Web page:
With high profile scandals popping up every day in the news, data privacy is a very hot topic these days. At Herrmann, we’ve always taken a strong stance on data privacy, as we believe transparency on these important topics is vital to maintaining trust. However, with the EU General Data Protection Regulation (GDPR) coming into effect next week, we wanted to take the opportunity to remind you what we at Herrmann do to protect your data, and let you know about our most recent efforts to strengthen our protections for GDPR.
It’s an exciting moment in Herrmann history.
We’re pleased to announce that Karim Nehdi, former Group Head of Innovation & New Ventures, will be succeeding Ann Herrmann-Nehdi as CEO of Herrmann.
Announcement — See Ann Herrmann-Nehdi and Regent Cornell of Ultimate Software Share the Secrets of Return on Intelligence at ATD Conference!
ATD 2018 is right around the corner! This event is sure to be one of the biggest of the year for talent development professionals.
Our own Ann Herrmann-Nehdi will team up with Regent Cornell of Ultimate Software to speak Tuesday, May 8th from 4:30-5:30 PM in Room 6A at the San Diego Convention Center.
The raise, the product pitch, the vacation destination, the big purchase decision—in work and in life, negotiation is a constant presence. And naturally, we each want to get our own way. But there’s no reason one side has to end up feeling like a loser in a negotiation.
To be satisfied with the end result and keep your relationships intact, try these 7 negotiation tips.
Everything in the world around us has changed. But have you? Has your team?
Here’s the challenge: Change requires a different mindset, but the brain loves routine. It naturally seeks and organizes around patterns and mental maps you’ve developed in your thinking throughout the course of your life. Sometimes these maps are helpful; sometimes they’re not. Most change requires that we challenge our mental maps and form new connections in the brain—and this takes energy and motivation.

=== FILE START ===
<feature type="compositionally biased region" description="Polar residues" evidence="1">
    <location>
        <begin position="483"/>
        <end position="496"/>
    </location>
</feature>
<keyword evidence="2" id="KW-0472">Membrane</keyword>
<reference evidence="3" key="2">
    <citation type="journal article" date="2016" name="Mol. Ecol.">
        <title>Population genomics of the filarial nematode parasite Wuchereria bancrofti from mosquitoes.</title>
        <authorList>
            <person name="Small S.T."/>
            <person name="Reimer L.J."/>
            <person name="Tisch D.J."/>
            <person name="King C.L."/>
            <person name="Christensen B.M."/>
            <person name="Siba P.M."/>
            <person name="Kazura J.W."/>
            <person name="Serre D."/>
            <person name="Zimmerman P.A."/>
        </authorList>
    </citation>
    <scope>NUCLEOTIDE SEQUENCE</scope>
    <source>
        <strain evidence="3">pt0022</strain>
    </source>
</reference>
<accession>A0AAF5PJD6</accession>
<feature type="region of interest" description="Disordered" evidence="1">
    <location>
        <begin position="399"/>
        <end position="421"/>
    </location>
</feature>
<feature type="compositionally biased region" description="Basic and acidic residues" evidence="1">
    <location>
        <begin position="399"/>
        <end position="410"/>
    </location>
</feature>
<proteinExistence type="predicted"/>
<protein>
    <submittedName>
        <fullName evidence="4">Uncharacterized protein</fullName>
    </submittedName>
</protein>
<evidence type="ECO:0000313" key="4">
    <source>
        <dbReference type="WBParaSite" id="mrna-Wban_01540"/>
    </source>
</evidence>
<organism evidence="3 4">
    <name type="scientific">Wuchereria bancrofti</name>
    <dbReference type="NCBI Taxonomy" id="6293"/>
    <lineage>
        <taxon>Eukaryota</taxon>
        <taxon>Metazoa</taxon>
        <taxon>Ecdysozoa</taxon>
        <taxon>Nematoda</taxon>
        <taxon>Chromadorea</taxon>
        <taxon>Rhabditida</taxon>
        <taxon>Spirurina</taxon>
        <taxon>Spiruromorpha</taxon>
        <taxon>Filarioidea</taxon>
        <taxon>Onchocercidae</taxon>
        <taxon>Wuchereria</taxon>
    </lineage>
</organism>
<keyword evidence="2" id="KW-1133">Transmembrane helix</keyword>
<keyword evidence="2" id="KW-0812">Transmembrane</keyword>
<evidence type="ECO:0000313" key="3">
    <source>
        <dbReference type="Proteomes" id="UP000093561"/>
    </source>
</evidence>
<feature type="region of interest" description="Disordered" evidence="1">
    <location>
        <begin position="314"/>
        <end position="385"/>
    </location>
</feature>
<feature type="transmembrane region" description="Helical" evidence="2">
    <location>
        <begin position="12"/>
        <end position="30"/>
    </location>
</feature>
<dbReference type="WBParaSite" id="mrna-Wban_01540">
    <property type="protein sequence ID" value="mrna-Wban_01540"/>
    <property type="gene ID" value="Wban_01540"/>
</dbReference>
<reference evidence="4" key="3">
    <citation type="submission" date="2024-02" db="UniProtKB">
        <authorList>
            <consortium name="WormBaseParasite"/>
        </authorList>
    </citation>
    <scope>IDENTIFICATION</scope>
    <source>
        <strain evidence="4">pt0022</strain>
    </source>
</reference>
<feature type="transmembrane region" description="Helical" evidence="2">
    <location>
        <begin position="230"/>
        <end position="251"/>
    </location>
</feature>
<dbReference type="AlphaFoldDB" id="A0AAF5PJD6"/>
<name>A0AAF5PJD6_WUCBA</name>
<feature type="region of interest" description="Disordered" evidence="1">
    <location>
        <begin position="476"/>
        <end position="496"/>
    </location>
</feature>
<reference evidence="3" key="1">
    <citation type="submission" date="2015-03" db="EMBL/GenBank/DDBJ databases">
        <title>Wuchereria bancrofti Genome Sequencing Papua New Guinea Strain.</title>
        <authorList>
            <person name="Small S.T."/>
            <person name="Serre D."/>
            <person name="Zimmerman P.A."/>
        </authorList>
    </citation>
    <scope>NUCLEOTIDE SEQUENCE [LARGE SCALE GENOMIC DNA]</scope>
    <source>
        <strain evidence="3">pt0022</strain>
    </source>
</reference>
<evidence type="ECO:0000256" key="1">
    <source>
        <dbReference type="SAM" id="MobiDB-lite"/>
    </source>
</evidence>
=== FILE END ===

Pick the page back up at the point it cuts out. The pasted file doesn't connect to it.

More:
Not only that, isolated facts have little effect on mindsets. This probably isn’t news to you if you’ve ever read comments on social media or argued with someone over a heated topic. If the fact doesn’t fit the current mindset, it gets rejected instantly.
What is it about our brains that resists change so tenaciously? Why do we fight, even what we know to be in our interests?
A new year is like a fresh, clean slate. Or is it?
Some of us are still carrying over the clutter and chaos of the previous year (or decade). While it’s true that some people do work best in the mess, it’s not just untidiness we’re talking about here. Even if you work primarily in a creative role, you still need to have some structure and organization to keep all the loose ends together and make sure nothing falls through the cracks. After all, if you want that creativity to pay off, you need more than just great ideas.
So if you’re ready to finally get organized and keep it that way—or if you’re just looking for some new tips and tricks to keep it interesting—try some of these ideas to help you start the year off clear-eyed and focused.